A common rice pest can avoid its natural parasite by settling on plants that smell like they have been damaged by a species of caterpillar.
If you look carefully at a plant, you may start to notice a few telltale signs of feeding insects: holes chewed in a leaf, little mazes of trails, shiny spots of honeydew. You might even catch a caterpillar hiding along a leaf’s midvein – one of many strategies that plant-eating insects have evolved to camouflage themselves (Duncan, 1922). If you lean in, you will smell a planty scent, which herbivores use to choose the plants they eat (Bruce et al., 2005). At the same time, plants also release smells to attract species that prey on these herbivores (Turlings and Erb, 2018).
In fact, recent evidence suggests that plant odors are the subject of an ‘information arms?race’, which plants seem to be winning so far. In this arms?race, plants evolve new scents to become harder for herbivores to 'sniff out' in a crowd, while herbivores evolve to use more odors to find the plants they eat (Zu et al., 2020). In addition, plants also attract predators of herbivores, using smells that change depending on the herbivores feeding on the plant (Dicke and Baldwin, 2010). Together, these observations may explain why all plants studied so far produce rich, situation-dependent odor bouquets.
Now, in eLife, Yunhe Li from the Chinese Academy of Agricultural Sciences and colleagues from Switzerland and China – including Xiaoyun Hu as first author – report that a common crop pest can use the plant odors released by the feeding of another herbivore to hide from its own enemies (Figure 1; Hu et al., 2020). This strategy is known as ‘olfactory camouflage’ (Ruxton, 2009).
Hu et al. focused on two widespread rice pests: the striped stem borer caterpillar and the brown planthopper. Rice can make different blends of odors to attract animals that rid the plant of feeding herbivores. One such animal is a species of wasp called Anagrus nilaparvatae, which lays its eggs inside planthopper eggs. Hu et al. first observed that brown planthoppers preferred to lay their eggs on caterpillar-infested rice plants rather than undamaged plants (Figure 1A). Next, experiments were performed to test whether Anagrus nilaparvatae wasps chose the plant on which to lay their eggs based on the presence of caterpillars. The results showed that, in the absence of caterpillars, wasps preferred plants with more planthoppers. However, when the plants had both planthoppers and caterpillars, the wasps instead preferred plants with fewer caterpillars (Figure 1B). This indicates that one or more odors emitted by the caterpillar-infested plants were masking the presence of planthoppers.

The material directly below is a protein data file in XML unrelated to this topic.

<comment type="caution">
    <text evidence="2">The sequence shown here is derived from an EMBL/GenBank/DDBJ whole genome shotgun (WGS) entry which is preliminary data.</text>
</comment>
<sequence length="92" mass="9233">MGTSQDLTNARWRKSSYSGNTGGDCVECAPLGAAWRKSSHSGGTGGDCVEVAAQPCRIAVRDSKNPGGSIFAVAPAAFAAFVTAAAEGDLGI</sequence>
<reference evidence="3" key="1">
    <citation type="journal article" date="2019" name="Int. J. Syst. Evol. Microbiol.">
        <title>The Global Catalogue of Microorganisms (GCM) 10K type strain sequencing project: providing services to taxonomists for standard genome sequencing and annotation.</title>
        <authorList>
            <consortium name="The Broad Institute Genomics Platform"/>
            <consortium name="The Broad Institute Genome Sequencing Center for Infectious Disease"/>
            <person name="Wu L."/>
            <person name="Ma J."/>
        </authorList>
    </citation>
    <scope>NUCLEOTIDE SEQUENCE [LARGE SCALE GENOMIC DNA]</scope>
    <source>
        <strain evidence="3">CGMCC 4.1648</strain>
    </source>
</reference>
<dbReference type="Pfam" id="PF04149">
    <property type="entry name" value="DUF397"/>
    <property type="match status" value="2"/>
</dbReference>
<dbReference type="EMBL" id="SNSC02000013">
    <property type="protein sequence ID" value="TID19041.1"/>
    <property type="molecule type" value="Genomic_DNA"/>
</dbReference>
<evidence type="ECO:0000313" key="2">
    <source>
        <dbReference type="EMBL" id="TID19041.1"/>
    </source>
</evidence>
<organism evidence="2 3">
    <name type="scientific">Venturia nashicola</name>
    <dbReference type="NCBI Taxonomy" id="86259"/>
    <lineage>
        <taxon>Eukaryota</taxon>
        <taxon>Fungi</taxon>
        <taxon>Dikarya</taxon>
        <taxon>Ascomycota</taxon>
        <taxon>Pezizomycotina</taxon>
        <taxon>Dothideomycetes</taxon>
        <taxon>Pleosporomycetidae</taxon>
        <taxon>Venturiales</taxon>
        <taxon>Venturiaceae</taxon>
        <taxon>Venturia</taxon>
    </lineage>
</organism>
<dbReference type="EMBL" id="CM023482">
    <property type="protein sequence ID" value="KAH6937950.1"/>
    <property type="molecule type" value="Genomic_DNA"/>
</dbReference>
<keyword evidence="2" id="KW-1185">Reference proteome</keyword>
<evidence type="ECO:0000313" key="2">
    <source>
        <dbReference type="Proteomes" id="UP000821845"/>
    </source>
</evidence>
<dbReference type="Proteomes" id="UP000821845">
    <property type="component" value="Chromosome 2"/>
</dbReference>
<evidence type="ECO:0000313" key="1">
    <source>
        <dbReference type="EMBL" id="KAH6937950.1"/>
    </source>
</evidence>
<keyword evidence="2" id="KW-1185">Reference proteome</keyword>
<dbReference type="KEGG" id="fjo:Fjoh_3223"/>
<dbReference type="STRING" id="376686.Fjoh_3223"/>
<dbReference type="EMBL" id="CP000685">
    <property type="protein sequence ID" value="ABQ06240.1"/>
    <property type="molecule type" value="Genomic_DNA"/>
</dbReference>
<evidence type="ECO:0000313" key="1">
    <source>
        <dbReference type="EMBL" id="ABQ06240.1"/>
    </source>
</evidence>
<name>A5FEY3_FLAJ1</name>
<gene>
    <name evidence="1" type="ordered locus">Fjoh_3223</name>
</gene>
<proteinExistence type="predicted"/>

To test this hypothesis, Hu et al. identified 20 odor compounds whose levels varied depending on the densities of planthoppers and caterpillars on the plants. These compounds were then used to test which odors the wasps preferred. Finally, to test whether odor alone was sufficient to explain the wasps’ choice, Hu et al. made synthetic blends of 13 odors that affected the wasps’ behavior. This experiment had exactly the same results as using infested plants: wasps did not choose any odor blends that smelled like plants eaten by caterpillars, with or without planthoppers (Figure 1C). In fact, both in the glasshouse and in the field, wasps parasitize a smaller share of eggs on caterpillar-infested plants, even when the larger number of eggs on those plants is accounted for (Figure 1D). This corresponds to wasps’ preference for the odors of plants hosting only planthoppers, and not caterpillars.
Hu et al.’s results suggest that planthoppers currently have the advantage in their information arms?race with rice plants and wasps. How did this happen? The blend of odors that rice produces to encode ‘caterpillar’ appears to be more complex than the blend for ‘planthopper’, so when both are present, information about the planthoppers may be lost. However, the information arms?race model indicates that rice plants should evolve a counter-strategy (Zu et al., 2020); and indeed, Hu et al. further showed that olfactory camouflage is less effective in wild rice than in cultivated plants. Unlike wild rice, cultivated rice is under artificial selection pressure by humans and is not free to respond to natural selection.
These results indicate that reducing striped stem borer caterpillar infestations in rice can yield additional benefits, as it may promote biological control of the brown planthopper by parasitoid wasps. From an evolutionary perspective, however, this is shortsighted: if efforts to reduce caterpillar populations fail, planthoppers will continue using the caterpillars as camouflage unless rice plants and wasps evolve ways to elude this mechanism. Unfortunately, waiting for rice plants to evolve a response would entail several generations of reduced rice yield – a disaster for our food supply. An alternative may be to artificially select plants with an advantage in this evolutionary arms?race. Doing so will first require dissecting exactly how the planthopper’s olfactory camouflage works, and better understanding how plant odors direct interactions between species.
The evolutionary context for herbivore-induced plant volatiles: beyond the 'cry for help'Trends in Plant Science 15:167–175.https://doi.org/10.1016/j.tplants.2009.12.002
Insect camouflageThe Quiver pp. 1111–1113.
Non-visual crypsis: a review of the empirical evidence for camouflage to senses other than visionPhilosophical Transactions of the Royal Society B: Biological Sciences 364:549–557.https://doi.org/10.1098/rstb.2008.0228
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